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The Little Book: A Novel Paperback – May 26, 2009


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Product Details

  • Paperback: 416 pages
  • Publisher: Plume; Reprint edition (May 26, 2009)
  • Language: English
  • ISBN-10: 0452295513
  • ISBN-13: 978-0452295513
  • Product Dimensions: 5.5 x 1 x 8.5 inches
  • Shipping Weight: 12 ounces (View shipping rates and policies)
  • Average Customer Review: 3.9 out of 5 stars  See all reviews (159 customer reviews)
  • Amazon Best Sellers Rank: #375,677 in Books (See Top 100 in Books)

Editorial Reviews

From Publishers Weekly

The subtitle of Edwards's Twain-indebted debut, written over the course of 30 years, might be "A California Yankee in Doctor Freud's Court." Following a physical assault, Stan "Wheeler" Burden is precipitated into the past-1897 Vienna, to be exact-from 1988 San Francisco. Wheeler has been a teenage baseball star and famed rock 'n' roller, but he's dreamed of Vienna since his prep school days, where his teacher, Arnauld Esterhazy, instilled a love of the city's gilded paradoxes. Vienna of 1897 is indeed hopping: Freud is discovering the Oedipus complex, Mahler is conducting his symphonies, and the mayor, Karl Lueger, is inventing modern, populist anti-Semitism-which the young Hitler will soon internalize. Making this a true oedipal drama, Wheeler's father and grandparents come to town, too, all at different ages, and with very different agendas. Edwards has great fun with time travel paradoxes and anachronisms, but the real romance in this book is with the period, topped by nostalgia for the old-school American elite, as represented by the we-all-went-to-the-same-prep-school Burdens. This novel ends up a sweet, wistful elegy to the fantastic promise and failed hopes of the 20th century.
Copyright © Reed Business Information, a division of Reed Elsevier Inc. All rights reserved. --This text refers to an out of print or unavailable edition of this title.

From Booklist

Wheeler Burden one day finds himself mysteriously transported from 1988 San Francisco to the Ringstrasse of 1897 Vienna. This strange occurrence begins a tale that sprawls over 91 years, two continents, two world wars, and a century of intense intellectual, cultural, and political change. Readers also get a great saga about Boston Brahmins, wealthy yet with a morass of tacky little secrets. The author adds to this tasty little ragout cameo appearances by Freud, Mahler, Schoenberg, Wickstein, Mark Twain, Buddy Holly, and Winston Churchill. A leisurely tale, the plot unfolds slowly through a complex structure of multiple viewpoints and narrators. It’s very talky, but the dialogue usually drives the plot forward and is often leavened by touches of ironic humor. Readers may find the overabundance of coincidences maddening, but that won’t keep them from reading on to the shocking climax and the thoroughly satisfying and elegant resolution. Myriad readers will enjoy this book—especially historical-fiction buffs and family-saga devotees—so stock up. --Ellen Loughran --This text refers to an out of print or unavailable edition of this title.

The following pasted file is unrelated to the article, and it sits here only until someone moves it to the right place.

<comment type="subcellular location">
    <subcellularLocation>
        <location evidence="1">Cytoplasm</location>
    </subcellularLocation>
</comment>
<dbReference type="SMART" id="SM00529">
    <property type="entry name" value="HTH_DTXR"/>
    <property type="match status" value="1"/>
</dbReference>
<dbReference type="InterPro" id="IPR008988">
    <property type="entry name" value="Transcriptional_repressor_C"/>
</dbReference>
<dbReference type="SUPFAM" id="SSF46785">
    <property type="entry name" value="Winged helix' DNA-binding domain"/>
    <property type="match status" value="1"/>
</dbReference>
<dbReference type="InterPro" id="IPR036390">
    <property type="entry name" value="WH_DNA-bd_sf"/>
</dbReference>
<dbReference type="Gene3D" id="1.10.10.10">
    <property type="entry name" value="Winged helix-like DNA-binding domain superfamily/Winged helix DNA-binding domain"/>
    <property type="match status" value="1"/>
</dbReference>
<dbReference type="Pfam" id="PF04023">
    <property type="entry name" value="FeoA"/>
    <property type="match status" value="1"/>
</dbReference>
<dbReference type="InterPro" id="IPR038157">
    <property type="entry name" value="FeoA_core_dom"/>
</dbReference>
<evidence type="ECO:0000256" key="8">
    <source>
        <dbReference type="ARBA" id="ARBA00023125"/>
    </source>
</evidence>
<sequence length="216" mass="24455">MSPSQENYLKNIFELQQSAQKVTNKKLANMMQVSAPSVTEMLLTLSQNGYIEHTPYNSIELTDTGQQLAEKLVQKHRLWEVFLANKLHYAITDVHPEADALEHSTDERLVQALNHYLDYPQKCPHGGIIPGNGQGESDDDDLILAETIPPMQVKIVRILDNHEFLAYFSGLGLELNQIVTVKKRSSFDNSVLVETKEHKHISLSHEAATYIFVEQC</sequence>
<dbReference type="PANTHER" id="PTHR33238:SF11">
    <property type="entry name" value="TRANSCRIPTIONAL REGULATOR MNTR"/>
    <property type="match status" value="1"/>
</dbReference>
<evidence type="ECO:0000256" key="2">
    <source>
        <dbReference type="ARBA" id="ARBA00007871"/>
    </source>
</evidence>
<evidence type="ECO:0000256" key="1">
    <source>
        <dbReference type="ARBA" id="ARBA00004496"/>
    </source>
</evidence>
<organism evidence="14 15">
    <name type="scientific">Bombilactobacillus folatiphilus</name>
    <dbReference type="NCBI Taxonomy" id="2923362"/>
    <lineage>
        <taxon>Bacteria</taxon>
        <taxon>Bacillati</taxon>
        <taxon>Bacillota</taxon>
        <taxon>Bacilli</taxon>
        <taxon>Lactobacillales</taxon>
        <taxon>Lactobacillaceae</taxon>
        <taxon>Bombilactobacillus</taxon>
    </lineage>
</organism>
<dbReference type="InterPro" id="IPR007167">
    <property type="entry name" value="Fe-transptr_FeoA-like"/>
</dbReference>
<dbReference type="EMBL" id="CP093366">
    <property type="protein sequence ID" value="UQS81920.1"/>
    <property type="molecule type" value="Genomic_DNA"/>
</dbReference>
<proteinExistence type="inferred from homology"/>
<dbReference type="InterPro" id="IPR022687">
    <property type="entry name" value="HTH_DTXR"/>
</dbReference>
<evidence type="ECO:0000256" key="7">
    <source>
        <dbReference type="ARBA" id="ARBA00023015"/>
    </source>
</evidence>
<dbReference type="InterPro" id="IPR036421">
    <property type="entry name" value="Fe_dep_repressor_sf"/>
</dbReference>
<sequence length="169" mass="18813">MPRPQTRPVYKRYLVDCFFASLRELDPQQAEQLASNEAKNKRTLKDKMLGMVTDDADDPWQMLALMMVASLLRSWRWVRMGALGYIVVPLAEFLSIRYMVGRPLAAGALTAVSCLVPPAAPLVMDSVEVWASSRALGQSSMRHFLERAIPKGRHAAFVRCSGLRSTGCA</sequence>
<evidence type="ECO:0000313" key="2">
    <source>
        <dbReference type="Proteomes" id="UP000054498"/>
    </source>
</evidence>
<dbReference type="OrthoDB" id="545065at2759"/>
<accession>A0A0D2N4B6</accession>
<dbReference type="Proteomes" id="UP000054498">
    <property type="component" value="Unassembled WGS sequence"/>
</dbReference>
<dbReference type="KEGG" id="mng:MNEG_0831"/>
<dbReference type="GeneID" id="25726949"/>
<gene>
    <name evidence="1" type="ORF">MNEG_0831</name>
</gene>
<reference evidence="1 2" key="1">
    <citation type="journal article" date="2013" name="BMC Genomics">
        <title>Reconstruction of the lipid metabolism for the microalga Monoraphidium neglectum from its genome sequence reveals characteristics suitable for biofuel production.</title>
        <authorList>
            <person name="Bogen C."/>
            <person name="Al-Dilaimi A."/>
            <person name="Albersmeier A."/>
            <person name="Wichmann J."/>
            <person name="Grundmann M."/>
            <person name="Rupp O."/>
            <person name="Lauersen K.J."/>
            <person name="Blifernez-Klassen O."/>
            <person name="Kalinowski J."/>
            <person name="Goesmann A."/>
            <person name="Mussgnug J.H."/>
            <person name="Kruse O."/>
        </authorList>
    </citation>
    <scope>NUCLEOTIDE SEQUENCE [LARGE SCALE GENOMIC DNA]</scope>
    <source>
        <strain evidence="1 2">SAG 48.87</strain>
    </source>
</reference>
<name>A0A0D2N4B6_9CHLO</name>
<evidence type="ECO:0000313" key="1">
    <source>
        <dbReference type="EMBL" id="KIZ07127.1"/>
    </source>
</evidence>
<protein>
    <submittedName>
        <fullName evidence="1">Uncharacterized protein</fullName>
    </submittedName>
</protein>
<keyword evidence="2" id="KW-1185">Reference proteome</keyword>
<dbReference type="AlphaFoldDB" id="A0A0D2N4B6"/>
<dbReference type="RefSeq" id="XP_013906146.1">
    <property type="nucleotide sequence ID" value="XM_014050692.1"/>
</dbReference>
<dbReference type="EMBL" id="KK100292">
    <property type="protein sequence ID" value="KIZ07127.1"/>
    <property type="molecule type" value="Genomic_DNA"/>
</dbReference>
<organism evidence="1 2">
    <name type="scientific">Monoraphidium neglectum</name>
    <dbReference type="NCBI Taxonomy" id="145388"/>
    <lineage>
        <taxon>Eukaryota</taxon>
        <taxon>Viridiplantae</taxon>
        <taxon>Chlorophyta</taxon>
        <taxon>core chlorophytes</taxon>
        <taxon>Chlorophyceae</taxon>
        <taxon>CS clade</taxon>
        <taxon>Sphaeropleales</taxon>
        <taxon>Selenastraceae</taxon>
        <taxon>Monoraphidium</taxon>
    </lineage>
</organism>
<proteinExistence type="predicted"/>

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Customer Reviews

An entertaining read that kept me turning pages to see what would happen next.
Tracy Shawn
An absolutly wonderful book, great story, wonderful characters and told in something like a short history lesson.